Part of the fun of diesel events is seeing things like a triple turbo rat rod parked next to a brand new 6.7l Ford. Drag race, anyone?
Despite being older technology, this flatbed Ford made a strong showing, thanks to traction bars, aggressive tires, and a huge front bumper that served as a ballast.
After the sled pulls, we took a quick tour around the pits to see if there was anything of interest. As it turns out: there was. This Cummins-swapped Chevy didn’t only have the diesel power train upgraded, but both front and rear axles and suspensions were upgraded as well for extra abuse. At 5,500 pounds, it’s also a good 1,000 pounds lighter than most diesels.

“The Dodge laid down a mammoth 1,561 rwhp, the highest non-nitrous number we have ever seen on an inertia dyno”

Adam Aquino (near lane) was shooting for 10s after dynoing a wild 920 hp to the wheels but ended up having to pedal the truck and ran in the low 11s (but at 123 mph). The Duramax-powered Chevelle in the other lane belongs to Rick Fletes and ran an impressive 11.7 at 115 mph on a bone stock engine with a tune!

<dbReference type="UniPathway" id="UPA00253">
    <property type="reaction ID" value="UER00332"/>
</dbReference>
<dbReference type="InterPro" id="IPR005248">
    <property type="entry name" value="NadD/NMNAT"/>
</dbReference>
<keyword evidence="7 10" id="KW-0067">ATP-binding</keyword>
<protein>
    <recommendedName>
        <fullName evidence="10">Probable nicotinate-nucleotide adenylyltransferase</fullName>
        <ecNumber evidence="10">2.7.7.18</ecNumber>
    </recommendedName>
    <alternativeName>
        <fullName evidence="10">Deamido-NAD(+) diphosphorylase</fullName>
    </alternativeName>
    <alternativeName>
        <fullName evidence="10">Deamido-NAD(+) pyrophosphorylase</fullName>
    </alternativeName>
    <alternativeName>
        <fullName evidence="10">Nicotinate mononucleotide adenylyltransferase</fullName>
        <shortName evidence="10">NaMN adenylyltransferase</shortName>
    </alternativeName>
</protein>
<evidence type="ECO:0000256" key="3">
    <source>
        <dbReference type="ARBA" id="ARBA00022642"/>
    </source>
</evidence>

Jeremy Torgerson was another Dodge owner who laid down some pretty impressive results. With compound turbos and some mild injectors, the Ram made 562 hp to the wheels on its tow tune, and 603 hp to the wheels on its all-out programming.

On Sunday, the Jefferson State crew hit the dyno for some high horsepower action. As it turned out, Pat Liskey pretty much stole the show with his common-rail Dodge, which put out a tremendous 1,561 rear-wheel horsepower.

After all the diesel horsepower had settled down to an idle, everyone walked away with a sun-drenched weekend of drag racing, dynoing, and sled pulling. And you know what? It doesn’t get any better than that. DW